Joanne Murphy came back from a recent vacation to find that part of her office had been transformed into a princess room for a pit bull named Sydney.
There's a toddler bed with a shiny hot pink spread, a pink food bowl, a pink lamp, and "she even has her toenails painted pink," says Murphy, who is the volunteer coordinator for the Delaware SPCA, and was therefore delighted to discover this royal improvement in her workspace.
Guys, it's exhausting being a pit bull princess. Photo credit: Delaware SPCA
Murphy had first noticed fancy dog digs on the Facebook page for the Villalobos Rescue Center, the setting for the TV show "Pit Bulls and Parolees," "where they had made a princess room for one of their pit bulls who is stressed in a kennel setting," she says.
Murphy showed the picture to some friends. Three of them, who volunteer at the shelter -- it's Delaware's oldest animal welfare group -- built the bed frame, bought the mattress and installed all the rosy-colored trimmings during her three-day absence.
"It was a wonderful surprise to walk into," says Murphy.
Sydney is a 5-year-old pit bull/English bulldog mix who well deserves these extras. She first came to the shelter on Valentine's Day in 2011, having been seized by law enforcement due to owner neglect: She had been chained outside, and was heartworm positive and very skinny at the time of her arrival. An "older lady" adopted Sydney a few months later, says Murphy, but returned her this past fall.
By then the dog was "fat and very sad," says Murphy. "She broke my heart. In her kennel she would just lay facing the back wall. And outside, when a volunteer would sit down with her, she would just lay in their lap until their legs fell asleep."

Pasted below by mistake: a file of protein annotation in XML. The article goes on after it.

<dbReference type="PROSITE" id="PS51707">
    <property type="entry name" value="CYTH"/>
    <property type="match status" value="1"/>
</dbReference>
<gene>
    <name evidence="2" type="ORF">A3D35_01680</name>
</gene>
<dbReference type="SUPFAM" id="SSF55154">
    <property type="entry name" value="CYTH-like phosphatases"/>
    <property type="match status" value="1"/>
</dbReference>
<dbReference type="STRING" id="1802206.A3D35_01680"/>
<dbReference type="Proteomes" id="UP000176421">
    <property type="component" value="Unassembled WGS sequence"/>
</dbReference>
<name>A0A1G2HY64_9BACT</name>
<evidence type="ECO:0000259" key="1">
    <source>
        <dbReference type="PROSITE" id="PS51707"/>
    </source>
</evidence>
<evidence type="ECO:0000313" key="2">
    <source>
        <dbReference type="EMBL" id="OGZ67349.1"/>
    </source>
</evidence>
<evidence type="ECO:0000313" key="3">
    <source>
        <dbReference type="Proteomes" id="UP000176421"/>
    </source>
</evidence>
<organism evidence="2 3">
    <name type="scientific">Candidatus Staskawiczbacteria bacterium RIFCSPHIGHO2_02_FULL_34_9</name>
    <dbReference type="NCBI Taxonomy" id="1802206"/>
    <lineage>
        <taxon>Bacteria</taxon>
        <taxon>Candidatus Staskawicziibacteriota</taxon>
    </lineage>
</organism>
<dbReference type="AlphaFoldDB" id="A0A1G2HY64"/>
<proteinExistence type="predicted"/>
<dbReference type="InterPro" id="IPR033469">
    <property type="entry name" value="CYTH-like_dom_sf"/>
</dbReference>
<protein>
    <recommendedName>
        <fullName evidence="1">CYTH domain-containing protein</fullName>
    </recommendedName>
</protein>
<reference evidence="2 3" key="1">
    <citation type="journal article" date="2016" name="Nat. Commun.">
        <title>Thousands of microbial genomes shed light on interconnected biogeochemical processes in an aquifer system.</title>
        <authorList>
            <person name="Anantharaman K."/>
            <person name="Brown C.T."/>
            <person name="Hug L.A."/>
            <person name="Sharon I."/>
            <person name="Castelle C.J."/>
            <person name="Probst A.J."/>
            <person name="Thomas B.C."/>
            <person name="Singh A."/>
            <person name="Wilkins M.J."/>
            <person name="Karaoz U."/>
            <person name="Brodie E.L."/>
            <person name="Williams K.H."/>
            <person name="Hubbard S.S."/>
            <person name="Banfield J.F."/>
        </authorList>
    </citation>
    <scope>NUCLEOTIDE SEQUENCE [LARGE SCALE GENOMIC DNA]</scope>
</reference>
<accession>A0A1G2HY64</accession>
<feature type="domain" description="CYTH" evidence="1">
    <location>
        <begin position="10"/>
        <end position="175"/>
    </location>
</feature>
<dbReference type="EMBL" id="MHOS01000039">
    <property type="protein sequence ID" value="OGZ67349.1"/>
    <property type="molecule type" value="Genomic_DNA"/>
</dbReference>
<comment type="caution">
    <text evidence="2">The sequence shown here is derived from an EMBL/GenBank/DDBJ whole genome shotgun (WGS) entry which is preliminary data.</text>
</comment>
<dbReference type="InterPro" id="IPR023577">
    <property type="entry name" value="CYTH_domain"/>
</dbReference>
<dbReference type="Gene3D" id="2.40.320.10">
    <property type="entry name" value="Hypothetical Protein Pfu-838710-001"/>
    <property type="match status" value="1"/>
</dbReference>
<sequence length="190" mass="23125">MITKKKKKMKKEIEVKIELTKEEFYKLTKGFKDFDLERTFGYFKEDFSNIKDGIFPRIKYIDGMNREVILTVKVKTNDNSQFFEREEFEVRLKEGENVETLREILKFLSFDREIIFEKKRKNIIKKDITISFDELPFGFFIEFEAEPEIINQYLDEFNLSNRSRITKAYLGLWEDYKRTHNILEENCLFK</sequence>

An 11-year-old pit bull named Keno, given up by an owner who didn't want an old dog, had long been the group's office pup. But when he was adopted, Sydney was brought in to take his place, spending her day in the staff quarters. Murphy says the original idea was to rotate the shelter's animals through, so each one would get their turn in the office, "but after Sydney came in the first day, she never left."
Shelter staff are always trying to make the animals more comfortable. The cats and dogs will live at the no-kill facility until they are adopted or until they die. Some receive special blankets, while others get quiet space where they can take a break from the hubbub.
For her part, Sydney, who loves attention, was "deemed a princess," says Murphy. She has had more than one sparkly crown placed upon her head, and this is not the first time she's been forced to endure a pink pedicure.
Photo credit: Delaware SPCA
"We didn't really think of a 'message,' just Sydney," Murphy says. "Hopefully people will see that there are a lot of good people in the world who care about animals and that shelter dogs are deserving of special treatment."
Check out more photos of the pit bull and her princess room on the "Sydney and my life as a shelter office dog" Facebook page.
Do you know a good animal story? Want to send us a photo of your pit bull dressed up like a princess? Get in touch at firstname.lastname@example.org